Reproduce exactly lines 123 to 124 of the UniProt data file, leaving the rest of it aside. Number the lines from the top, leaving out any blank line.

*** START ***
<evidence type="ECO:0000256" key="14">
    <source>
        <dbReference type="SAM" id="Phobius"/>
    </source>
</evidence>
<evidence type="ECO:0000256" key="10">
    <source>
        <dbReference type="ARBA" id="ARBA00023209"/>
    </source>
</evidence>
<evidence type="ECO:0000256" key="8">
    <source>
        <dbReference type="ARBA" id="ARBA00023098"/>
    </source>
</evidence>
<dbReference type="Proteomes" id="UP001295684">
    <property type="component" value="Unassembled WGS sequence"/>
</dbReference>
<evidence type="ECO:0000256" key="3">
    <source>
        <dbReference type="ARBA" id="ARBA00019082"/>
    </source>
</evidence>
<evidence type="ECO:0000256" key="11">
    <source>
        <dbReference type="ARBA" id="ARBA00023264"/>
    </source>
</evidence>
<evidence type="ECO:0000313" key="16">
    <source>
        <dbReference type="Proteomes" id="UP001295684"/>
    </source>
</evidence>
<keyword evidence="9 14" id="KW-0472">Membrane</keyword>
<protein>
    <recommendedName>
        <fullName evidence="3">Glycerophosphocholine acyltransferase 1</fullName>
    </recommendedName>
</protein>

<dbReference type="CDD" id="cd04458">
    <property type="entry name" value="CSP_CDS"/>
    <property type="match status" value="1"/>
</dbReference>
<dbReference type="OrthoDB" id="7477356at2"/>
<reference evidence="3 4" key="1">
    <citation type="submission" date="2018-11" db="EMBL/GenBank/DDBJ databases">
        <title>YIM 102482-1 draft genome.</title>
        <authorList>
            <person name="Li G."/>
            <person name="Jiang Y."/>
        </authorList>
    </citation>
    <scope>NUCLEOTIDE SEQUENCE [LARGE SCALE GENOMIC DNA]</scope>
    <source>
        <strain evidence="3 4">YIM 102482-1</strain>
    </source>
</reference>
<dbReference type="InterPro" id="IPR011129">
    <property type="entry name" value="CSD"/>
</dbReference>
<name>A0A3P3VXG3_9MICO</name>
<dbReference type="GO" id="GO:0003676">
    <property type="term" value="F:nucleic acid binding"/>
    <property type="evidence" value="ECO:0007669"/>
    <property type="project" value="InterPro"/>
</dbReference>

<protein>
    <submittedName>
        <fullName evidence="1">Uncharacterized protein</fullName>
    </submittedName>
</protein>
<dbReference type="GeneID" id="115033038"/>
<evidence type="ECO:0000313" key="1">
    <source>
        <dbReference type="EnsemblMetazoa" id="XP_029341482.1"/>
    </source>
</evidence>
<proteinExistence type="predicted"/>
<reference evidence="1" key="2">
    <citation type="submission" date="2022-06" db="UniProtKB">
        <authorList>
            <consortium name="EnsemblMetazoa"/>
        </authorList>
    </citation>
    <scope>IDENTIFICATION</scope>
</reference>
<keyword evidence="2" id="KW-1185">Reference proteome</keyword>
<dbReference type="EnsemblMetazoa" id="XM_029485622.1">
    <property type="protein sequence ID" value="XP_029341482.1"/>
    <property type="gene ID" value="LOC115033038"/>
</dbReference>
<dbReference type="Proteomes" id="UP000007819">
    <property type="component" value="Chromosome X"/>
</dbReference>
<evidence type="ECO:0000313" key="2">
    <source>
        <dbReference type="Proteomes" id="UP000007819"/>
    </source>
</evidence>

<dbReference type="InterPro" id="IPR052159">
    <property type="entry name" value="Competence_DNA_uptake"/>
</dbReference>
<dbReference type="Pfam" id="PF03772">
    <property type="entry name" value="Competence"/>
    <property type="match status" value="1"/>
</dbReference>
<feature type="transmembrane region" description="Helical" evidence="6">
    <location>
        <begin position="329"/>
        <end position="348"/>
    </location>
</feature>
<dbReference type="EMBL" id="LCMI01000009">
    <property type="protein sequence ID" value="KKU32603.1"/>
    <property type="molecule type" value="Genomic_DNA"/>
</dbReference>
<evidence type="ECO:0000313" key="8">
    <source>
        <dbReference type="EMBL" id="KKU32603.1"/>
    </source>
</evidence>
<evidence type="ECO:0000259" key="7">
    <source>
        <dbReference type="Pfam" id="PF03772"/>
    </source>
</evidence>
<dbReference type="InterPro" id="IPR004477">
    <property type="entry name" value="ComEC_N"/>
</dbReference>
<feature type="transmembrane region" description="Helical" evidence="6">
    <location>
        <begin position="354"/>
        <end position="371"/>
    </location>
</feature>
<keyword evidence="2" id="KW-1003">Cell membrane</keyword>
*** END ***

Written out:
    <source>
        <dbReference type="Pfam" id="PF03772"/>